In other words, given a segment in the hyperbolic plane is there a straightedge and compass construction of a segment incommensurable with it? In the Euclidean plane one can take the diagonal of the square built on the segment, as Pythagoreans discovered. However, equivalence of this incommensurability and irrationality of $\sqrt{2}$ relies on the Euclidean Pythagorean theorem. Pythagoreans originally believed that any two segments have a common measure, how hard would it have been for them to discover their mistake if we happened to live in a hyperbolic space?

The "straightedge" of course has to be hyperbolic. More precisely, a construction can use all Hilbert's axioms of the hyperbolic plane (including the axiom of Archimedes) except the Cantor's axiom of continuity. Equivalently, the question asks if there is a pair of incommensurable segments in every subset of the hyperbolic plane closed under straightedge and compass constructions, but not necessarily metrically complete.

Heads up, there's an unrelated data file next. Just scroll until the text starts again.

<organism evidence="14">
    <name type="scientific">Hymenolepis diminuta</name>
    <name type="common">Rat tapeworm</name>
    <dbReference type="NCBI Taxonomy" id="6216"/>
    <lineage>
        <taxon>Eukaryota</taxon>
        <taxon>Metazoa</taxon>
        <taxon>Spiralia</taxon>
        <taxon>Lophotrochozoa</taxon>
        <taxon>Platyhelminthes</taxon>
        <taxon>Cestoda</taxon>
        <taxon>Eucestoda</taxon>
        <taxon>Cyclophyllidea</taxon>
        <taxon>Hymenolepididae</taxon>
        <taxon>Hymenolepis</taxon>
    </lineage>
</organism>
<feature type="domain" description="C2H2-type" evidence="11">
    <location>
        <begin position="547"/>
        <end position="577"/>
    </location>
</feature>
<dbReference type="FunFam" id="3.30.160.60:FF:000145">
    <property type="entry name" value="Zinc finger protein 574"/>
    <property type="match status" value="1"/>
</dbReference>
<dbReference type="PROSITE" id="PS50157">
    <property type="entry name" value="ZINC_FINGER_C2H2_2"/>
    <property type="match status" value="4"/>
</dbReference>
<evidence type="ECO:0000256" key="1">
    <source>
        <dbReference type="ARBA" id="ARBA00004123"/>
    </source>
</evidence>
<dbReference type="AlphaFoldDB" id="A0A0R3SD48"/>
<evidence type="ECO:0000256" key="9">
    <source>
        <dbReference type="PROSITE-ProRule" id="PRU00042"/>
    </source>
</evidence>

This may not be as easy as it looks. There are no squares in the hyperbolic plane, and the hypotenuse of an equilateral right triangle can be commensurable with its leg. In fact, it follows from the hyperbolic Pythagorean theorem that any number in $(\sqrt{2},2)$ can be the hypotenuse/leg ratio depending on the size of the triangle. If the ratio is rational for the given segment the Pythagorean construction won't work. One could try doubling/halving the segment multiple times and then taking hypotenuses on various concatenations, but it is conceivable that all of them remain commensurable since there do exist non-rational analytic functions that map rationals into rationals. Perhaps there is a construction more taylored to the hyperbolic plane. But standard constructions of hyperbolic parallels, and therefore of ideal triangles, do use the axiom of continuity.